The executive director of the Alaska Housing Finance Corp. responded last week to suggestions that cutting the state lending organization is the answer to the state's fiscal problems.
"If you believe that, you better sit down and take a long, hard look at what people are telling you," said Dan Fauske at the weekly meeting of the Kenai Chamber of Commerce.
Fauske said AHFC does not rely on state funding to run its programs, and that the group, in fact, is a moneymaker for the state.
"We are totally self-funded," he said. "It costs you nothing to run."
He went on to tell the chamber that AHFC has paid back more than $1 billion to the state's coffers since its inception.
He said AHFC, which provides a variety of housing loans ranging from low-cost military loans to first-time home buyer programs, is a major economic driver in Alaska, helping people afford housing across the state. On the Kenai Peninsula alone, Fauske said AHFC helped finance 514 homes in 2003.
Fauske said the corporation has been singled out recently by some in the state as a potential gold mine. However, anyone who believes simply dissolving the corporation and turning its $1.7 billion in assets over to the state makes little fiscal sense, he said.
"Remember, nothing in life is free," Fauske told the chamber.
In order to dissolve the company, the state would have to liquidate $1.2 billion held in trust by AHFC. That would not only be costly, it could hurt the state's bond rating.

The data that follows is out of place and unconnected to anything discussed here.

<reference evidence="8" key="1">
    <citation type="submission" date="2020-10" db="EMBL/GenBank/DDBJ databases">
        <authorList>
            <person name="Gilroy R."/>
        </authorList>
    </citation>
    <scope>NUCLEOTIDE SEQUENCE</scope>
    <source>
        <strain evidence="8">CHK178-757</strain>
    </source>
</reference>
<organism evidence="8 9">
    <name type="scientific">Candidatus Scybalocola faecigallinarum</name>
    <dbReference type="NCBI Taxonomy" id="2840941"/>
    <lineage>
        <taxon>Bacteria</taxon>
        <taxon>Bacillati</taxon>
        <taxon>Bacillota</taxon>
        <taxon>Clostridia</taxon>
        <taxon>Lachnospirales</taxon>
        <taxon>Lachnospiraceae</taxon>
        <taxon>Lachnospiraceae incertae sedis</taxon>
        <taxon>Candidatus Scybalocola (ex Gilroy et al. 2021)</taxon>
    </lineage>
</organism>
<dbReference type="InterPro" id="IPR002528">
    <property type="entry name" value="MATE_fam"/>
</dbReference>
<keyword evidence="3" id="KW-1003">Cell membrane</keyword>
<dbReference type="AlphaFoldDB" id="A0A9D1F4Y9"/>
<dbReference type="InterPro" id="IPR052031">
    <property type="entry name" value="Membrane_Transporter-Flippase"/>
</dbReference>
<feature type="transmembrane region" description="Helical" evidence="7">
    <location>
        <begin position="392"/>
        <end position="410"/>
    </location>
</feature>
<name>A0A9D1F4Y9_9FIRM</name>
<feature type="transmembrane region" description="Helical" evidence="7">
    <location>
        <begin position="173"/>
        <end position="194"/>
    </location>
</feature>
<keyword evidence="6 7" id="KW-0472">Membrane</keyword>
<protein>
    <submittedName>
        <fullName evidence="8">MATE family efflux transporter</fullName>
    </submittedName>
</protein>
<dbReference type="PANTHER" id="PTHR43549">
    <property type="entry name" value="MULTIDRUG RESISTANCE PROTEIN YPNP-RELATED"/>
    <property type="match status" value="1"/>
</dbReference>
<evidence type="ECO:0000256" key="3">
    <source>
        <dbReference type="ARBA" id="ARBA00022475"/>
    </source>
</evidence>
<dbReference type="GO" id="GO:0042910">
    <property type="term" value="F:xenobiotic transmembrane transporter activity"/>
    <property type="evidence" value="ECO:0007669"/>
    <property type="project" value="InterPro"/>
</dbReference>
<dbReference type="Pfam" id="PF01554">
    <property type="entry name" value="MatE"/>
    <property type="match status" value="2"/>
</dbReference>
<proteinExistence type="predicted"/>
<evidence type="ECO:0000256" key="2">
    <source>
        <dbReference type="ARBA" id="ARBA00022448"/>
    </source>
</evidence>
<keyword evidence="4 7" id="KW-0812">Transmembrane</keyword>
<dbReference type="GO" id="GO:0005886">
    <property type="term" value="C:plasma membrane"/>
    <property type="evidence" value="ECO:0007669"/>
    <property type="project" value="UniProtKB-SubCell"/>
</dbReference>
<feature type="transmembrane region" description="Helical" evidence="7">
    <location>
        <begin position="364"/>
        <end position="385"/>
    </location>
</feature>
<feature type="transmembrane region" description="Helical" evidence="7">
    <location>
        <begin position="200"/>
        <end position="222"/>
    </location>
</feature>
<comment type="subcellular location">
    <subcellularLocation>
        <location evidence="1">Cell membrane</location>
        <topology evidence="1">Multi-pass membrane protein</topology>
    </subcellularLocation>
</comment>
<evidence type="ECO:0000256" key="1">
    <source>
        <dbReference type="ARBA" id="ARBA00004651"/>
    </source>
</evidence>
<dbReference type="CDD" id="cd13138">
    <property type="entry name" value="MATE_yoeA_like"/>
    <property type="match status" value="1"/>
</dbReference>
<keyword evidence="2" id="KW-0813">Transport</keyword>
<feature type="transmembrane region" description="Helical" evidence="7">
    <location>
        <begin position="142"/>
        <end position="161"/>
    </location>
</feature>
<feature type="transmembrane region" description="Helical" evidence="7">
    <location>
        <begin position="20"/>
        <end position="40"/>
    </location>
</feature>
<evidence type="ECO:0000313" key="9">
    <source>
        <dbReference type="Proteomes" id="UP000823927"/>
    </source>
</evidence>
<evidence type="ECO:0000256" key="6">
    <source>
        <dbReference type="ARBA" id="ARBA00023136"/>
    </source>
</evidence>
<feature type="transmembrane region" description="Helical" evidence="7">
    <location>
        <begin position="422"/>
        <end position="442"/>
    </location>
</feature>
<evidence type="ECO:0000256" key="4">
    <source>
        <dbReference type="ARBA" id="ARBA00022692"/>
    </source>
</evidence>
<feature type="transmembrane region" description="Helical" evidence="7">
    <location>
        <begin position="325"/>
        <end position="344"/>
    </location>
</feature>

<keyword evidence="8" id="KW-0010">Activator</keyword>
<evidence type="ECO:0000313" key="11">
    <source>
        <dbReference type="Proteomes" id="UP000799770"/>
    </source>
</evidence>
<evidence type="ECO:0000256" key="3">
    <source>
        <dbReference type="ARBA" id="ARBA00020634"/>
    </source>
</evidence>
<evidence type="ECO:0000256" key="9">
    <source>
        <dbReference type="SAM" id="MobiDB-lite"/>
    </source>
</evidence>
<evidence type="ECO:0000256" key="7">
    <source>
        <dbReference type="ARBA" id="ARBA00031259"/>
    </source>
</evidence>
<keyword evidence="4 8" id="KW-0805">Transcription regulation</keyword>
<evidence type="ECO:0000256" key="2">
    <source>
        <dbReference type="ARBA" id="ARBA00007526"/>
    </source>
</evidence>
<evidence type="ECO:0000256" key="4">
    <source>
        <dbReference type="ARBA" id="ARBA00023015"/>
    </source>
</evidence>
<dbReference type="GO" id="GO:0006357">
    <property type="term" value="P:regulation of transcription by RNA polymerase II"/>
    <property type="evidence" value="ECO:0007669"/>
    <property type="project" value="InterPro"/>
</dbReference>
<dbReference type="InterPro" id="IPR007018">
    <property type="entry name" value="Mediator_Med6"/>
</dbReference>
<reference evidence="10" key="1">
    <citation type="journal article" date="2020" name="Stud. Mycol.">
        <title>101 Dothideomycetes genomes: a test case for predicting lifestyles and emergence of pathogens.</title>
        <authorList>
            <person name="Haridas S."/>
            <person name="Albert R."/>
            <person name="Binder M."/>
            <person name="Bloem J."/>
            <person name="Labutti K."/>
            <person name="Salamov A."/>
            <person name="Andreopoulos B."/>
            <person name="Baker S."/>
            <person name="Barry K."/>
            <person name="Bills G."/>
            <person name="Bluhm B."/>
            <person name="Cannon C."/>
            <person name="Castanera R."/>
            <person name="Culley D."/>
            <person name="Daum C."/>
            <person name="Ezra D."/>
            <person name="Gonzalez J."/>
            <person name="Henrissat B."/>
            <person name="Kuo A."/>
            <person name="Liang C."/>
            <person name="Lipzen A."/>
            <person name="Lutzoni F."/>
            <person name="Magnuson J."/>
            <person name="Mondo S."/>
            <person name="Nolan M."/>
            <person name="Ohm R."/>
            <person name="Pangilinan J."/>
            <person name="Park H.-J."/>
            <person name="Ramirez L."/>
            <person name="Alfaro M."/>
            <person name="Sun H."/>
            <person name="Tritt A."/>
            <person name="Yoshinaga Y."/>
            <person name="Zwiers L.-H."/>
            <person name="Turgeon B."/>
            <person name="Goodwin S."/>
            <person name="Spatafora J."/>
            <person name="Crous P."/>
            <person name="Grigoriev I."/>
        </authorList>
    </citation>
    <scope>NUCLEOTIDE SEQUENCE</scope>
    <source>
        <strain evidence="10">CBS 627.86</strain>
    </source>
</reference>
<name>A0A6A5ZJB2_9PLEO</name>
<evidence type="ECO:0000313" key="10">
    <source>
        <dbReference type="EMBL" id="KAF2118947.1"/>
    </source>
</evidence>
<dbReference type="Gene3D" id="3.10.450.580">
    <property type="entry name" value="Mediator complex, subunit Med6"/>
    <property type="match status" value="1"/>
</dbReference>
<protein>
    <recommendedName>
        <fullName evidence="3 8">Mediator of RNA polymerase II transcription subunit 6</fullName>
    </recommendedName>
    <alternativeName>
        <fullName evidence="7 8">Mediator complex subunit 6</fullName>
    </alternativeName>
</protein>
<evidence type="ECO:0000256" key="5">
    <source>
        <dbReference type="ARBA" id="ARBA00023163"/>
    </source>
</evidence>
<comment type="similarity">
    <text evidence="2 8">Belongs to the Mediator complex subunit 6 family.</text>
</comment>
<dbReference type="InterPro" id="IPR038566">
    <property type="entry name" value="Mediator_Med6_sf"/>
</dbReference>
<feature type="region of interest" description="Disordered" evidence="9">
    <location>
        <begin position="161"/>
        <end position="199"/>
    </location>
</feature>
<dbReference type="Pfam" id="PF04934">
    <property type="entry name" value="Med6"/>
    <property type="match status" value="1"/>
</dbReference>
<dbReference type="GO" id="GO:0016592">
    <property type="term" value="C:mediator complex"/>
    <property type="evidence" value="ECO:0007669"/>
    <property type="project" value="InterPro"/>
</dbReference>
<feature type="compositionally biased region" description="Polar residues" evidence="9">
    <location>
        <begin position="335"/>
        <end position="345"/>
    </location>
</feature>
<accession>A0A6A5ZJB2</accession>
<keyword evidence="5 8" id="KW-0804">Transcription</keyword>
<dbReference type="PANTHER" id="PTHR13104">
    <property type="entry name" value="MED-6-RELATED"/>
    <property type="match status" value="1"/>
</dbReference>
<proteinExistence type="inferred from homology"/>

"This business of people running and thinking they've found the Easter egg is ridiculous," he said.
Fauske said the state does need to look at solving its fiscal problems, mainly because of the effect the gap could have on the housing market. He said Alaska's housing market currently is strong and stable, and the only thing that can change that would be for the state to run into a prolonged fiscal emergency.
"The biggest bubble we're fearful of is the failure to solve the fiscal gap," he said.
He said people should think long-term when it comes to suggestions to fill the state's looming deficit. He criticized some homeowners who would rather make no changes to the permanent fund and allow the state to fall deeper in debt. That kind of thinking, he said, will eventually lead people to lose money in the long run, despite continuing to receive a big dividend check.
"If the economy goes south, the equity in that house goes with it," he said.
Fauske said he personally would favor a plan that looks at using portions of the fund to fill the gap rather than an income tax.
"As a person, I will say I do not want to pay a tax so I can send myself a check," he said.
Despite the state's financial problems, however, Fauske said AHFC which is the largest lender in Alaska is in fine financial shape and ready to continue providing low-cost loans to Alaskans.
"The corporation is doing very, very well," he said.
With 33,000 loans in its portfolio, Fauske said AHFC is the envy of most similar organizations in the nation.
"We are one of the most successful housing finance organizations in America," he said.
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